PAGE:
Guys, inside you is the fire to fight, even when all the lights go out. Ignite that fire and change your life. You just have to hold onto that flame, once it is there. It is hard, i’m not going to lie about that, and like I said, you won’t win every fight. I am in a hostel now, but I refuse to stay down. I speak to CALM and Samaritans and they help by listening and I can’t stress how important that is.  It doesn’t matter if you are a doctor or you’re homeless, a CEO or a janitor.  Young or old, we all need help at times.  Life is tough, it can be shitty, but there is always an option, however hidden it may seem at the time.

I have my bad days as well as my good ones, and I will share them with you on this website to illustrate how things can and will change. But ultimately, if you take away anything from my story, it’s this:

You are not alone. You need to keep fighting.

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Disclaimer: The views expressed in this article or in the comments below, are not those held by CALM or its Trustees unless stated, and liability cannot be accepted for such comments. We encourage friendly and constructive debate, but please don't share personal contact details when commenting and exercise caution when considering any advice offered by others. We don’t allow abusive, offensive or inappropriate comments or comments that could be interpreted as libellous, defamatory or commercial and we will remove these without warning as and when we find them.

7 Responses to this article

  1. Thanks for being so honest and for staying with us x I want to say you are a kind of missionary in the darkness.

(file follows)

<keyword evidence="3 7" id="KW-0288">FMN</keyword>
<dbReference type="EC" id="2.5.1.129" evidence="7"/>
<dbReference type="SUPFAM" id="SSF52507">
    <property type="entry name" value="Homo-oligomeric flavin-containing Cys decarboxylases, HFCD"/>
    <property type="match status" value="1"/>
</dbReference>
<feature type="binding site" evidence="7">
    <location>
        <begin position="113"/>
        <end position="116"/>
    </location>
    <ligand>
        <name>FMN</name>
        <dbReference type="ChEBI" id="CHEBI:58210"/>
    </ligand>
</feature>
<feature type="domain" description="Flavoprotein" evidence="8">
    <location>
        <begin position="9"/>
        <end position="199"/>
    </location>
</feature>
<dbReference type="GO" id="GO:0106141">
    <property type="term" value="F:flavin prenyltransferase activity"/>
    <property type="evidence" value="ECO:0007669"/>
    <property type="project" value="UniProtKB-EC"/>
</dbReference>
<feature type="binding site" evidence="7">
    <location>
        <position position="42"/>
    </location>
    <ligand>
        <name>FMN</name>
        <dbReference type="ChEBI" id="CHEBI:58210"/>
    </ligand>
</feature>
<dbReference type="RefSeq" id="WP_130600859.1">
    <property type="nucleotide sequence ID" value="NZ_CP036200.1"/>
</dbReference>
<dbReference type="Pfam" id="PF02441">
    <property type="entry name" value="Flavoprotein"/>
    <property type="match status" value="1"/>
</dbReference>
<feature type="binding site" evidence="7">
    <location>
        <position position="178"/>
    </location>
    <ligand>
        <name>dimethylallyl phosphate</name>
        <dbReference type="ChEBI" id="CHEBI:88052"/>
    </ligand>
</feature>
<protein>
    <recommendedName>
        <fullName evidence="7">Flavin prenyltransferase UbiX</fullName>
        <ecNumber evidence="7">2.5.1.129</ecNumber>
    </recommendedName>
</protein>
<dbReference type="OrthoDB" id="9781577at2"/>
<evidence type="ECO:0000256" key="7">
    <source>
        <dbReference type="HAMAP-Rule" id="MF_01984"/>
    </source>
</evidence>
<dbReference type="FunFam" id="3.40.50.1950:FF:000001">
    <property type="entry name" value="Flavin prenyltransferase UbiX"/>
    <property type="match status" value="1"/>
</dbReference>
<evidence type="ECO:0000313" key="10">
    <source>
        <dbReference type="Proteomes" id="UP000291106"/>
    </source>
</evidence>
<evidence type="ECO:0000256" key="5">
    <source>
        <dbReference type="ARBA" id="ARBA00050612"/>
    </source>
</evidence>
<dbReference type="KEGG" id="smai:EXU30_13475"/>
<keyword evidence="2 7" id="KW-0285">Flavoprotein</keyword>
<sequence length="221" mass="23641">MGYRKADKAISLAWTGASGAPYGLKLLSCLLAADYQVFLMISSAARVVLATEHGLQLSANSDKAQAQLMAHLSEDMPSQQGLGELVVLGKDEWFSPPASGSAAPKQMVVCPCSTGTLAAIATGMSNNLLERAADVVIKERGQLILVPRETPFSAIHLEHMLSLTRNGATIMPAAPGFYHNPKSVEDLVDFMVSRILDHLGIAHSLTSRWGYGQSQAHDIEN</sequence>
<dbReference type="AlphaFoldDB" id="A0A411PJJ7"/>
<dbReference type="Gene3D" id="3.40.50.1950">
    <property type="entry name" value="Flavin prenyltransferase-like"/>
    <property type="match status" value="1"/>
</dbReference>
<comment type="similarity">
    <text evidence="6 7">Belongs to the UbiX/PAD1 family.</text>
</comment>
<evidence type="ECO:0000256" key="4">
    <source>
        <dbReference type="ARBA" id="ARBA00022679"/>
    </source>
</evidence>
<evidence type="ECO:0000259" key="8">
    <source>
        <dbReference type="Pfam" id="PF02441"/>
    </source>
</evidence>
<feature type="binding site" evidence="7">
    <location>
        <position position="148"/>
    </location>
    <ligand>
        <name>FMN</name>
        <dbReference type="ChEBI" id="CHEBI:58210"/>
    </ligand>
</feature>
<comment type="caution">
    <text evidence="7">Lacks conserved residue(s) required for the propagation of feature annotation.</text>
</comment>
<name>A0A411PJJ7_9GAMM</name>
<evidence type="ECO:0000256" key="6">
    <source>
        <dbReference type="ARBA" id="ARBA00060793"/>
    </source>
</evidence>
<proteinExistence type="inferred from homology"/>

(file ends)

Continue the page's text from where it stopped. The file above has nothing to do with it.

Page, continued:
I trust that your stay in the darkness will only be for as long as needed for your gift to the world to be delivered and then you will find your well deserved place in the glorious sunshine !

    The cracks are where the light shines through x

    Best wishes for your journey x you are indeed not alone x thanks Sally

    Sally 4th May 2013 at 8:24 am
  2. Sally,
    As with the other articles I have wrote if I can help one person then I am doing well. The darkness has been with me a long time. Nothing but the truth. Hope the series is helping.

    Gary x

    gary 4th May 2013 at 12:18 pm
  3. Garry, I hope you get ur on back, every child has a right to his father. To have everything an one day find ur slf in a hostel is shocking, it’s frightening how life can change in an instant and the massive price u are now paying for the mistake u made makes me want to cry! I am awake as I can’t sleep due to anxiety an depression, but reading about ur struggle makes me feel I can try harder too. God bless u an ur family. X

    Ashputtle 4th June 2013 at 3:20 am
  4. Sorry 4 da typos, I ment I hope u get ur son back as every child has a right to how father. X

    Ashputtle 4th June 2013 at 3:22 am
  5. Thank you for your kind words. Please read my other articles the checklist one may be of help to u and panic attacks. All the best and remeber you are not alone


    gary 8th June 2013 at 1:04 pm
  6. Im 25, lonely and depressed. I don’t want to end my life but don’t want to continue living miserable. I don’t live I just ‘exist’.

    sham 31st July 2013 at 12:10 am
  7. Sham, sorry to hear that you are going through a tough time. As hard as it may be to believe it at the moment, you must remember that you are not alone – there is always someone to talk to who can help you. You can call our helpline to talk stuff through, regardless of the topic, and they can help you work things out and find the best help. It’s confidential, anonymous and free from landlines, pay phones and most mobile networks and the call won’t appear on your phone bill. It’s open 5pm – midnight every day of the year – 0800 58 58 58. If you’d rather, you can text CALM instead on 07537 404717. It’s very brave to ask for help, but depression is a treatable condition and there is plenty of help out there for you. Take care.
    Team CALM x

    rachelclare 2nd August 2013 at 2:03 pm